World's largest iron ore mine shipments hindered in Brazil

Brazilian indigenous demanding better public services blocked Wednesday a crucial railway carrying iron ore from Vale's (NYSE:VALE) Carajas mine in the country’s Amazonian state of Para to the Northeast coast, reported O Globo (in Portuguese).

The Rio de Janeiro-based giant miner did not disclose how much iron ore had been delayed by the protests, but said it has been granted permission to evacuate the protesters. While the order has not yet been carried out, Vale said staff members had already been subject of violent attacks.

The train line, known as EFC, transports about 100 million tonnes of iron ore a year, connecting the vast Carajas mining complex with the Port of Ponta da Madeira on Brazil's Northeast coast.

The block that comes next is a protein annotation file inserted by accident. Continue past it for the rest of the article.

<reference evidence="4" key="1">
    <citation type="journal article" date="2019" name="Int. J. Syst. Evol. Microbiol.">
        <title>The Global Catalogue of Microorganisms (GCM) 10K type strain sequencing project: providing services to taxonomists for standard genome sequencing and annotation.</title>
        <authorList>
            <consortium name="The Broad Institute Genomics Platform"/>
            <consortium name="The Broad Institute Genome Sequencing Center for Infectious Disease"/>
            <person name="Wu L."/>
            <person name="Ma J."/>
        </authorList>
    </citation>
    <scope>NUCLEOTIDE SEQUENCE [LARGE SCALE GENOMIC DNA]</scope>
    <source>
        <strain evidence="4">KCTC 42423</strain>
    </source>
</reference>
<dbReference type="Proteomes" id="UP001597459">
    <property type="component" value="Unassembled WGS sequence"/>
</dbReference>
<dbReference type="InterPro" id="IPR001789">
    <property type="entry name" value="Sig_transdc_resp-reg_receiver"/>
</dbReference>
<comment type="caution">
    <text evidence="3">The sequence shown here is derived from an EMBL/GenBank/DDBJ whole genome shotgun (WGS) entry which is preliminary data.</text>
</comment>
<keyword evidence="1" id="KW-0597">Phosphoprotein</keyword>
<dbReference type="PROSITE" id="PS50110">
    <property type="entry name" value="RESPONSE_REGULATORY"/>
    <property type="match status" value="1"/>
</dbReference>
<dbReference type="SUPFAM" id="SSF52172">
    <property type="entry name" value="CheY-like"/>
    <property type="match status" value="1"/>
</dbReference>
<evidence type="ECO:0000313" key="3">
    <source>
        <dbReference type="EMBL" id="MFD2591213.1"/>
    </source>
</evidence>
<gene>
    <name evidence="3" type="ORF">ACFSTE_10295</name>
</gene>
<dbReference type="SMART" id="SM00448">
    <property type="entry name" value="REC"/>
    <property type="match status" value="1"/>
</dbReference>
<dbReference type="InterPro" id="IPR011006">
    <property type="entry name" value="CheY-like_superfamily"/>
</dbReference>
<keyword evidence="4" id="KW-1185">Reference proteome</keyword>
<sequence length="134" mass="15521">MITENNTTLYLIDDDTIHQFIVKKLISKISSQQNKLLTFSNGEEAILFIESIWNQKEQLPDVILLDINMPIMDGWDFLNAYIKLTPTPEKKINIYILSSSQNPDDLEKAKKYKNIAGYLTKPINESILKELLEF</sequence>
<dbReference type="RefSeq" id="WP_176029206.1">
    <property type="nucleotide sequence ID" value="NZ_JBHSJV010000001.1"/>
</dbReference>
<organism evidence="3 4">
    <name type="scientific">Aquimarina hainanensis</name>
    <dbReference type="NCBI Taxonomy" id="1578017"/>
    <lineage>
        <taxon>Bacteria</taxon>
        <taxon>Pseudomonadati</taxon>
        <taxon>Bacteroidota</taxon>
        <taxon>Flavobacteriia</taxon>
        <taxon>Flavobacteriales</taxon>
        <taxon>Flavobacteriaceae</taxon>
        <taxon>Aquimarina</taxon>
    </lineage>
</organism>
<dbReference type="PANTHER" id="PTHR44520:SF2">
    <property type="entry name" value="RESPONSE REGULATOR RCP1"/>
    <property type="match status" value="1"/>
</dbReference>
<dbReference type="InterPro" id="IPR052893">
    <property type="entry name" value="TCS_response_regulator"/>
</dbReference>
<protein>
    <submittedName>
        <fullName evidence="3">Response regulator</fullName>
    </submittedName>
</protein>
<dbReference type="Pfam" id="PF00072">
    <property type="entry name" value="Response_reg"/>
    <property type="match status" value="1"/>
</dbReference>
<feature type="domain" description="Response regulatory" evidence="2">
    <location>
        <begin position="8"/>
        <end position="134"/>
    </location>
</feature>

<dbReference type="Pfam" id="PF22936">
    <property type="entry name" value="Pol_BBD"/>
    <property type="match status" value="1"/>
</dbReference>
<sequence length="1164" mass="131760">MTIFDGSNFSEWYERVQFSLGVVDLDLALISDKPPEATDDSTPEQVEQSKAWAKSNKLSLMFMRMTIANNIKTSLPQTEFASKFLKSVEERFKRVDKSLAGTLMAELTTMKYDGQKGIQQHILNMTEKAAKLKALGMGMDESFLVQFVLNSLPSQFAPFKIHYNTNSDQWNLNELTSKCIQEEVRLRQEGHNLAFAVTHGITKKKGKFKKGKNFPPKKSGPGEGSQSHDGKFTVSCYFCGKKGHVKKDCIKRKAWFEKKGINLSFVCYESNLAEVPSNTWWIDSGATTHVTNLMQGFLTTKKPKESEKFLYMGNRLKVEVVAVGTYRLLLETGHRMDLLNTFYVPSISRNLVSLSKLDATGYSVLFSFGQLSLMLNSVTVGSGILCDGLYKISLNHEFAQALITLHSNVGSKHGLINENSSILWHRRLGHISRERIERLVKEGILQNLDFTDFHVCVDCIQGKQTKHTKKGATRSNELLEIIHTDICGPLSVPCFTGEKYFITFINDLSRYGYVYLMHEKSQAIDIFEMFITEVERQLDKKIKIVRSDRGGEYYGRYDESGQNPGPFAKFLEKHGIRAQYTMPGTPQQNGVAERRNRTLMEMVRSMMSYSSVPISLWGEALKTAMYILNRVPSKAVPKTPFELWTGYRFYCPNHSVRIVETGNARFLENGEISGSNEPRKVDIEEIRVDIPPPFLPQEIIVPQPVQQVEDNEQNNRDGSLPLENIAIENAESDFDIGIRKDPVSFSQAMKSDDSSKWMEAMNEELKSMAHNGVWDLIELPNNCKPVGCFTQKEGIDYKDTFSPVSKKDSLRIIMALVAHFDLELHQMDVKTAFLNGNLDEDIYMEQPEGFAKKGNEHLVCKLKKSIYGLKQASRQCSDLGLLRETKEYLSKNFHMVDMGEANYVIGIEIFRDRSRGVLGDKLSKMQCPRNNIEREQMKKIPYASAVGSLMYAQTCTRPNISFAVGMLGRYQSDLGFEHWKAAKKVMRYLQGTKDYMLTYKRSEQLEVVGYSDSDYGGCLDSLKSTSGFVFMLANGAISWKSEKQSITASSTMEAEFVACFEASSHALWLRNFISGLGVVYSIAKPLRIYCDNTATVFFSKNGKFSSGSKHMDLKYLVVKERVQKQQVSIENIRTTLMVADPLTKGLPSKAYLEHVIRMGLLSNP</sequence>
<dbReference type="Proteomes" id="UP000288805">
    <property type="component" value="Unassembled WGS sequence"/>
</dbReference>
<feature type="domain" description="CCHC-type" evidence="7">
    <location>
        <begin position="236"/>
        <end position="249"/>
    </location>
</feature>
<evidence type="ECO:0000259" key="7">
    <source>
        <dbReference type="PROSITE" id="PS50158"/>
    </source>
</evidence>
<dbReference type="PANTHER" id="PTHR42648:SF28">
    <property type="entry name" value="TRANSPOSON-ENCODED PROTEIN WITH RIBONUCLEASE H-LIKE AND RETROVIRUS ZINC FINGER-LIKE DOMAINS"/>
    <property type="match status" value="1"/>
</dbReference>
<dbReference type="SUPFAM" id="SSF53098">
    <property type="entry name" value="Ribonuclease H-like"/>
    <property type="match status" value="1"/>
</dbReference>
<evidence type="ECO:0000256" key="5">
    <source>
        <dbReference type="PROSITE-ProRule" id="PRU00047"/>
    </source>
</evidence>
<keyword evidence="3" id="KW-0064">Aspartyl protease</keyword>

Recently Vale has been cutting investments outside of Brazil to focus on local mining projects as rising demand for minerals from China slows.

Last week, the firm —the world’s No. 1 iron ore producer— received a licence from the Environmental Protection Agency of Brazil to build a $19.5 billion expansion to Carajas. The new section, known as the Serra Sul Mine, is expected to start production in 2016 and reach full capacity of 90-million tonnes a year of iron-ore in 2018, or nearly a third of Vale's existing annual output.

Carajas is the world's largest iron ore mine and holds 7.2 billion metric tons of iron ore in proven and probable reserves.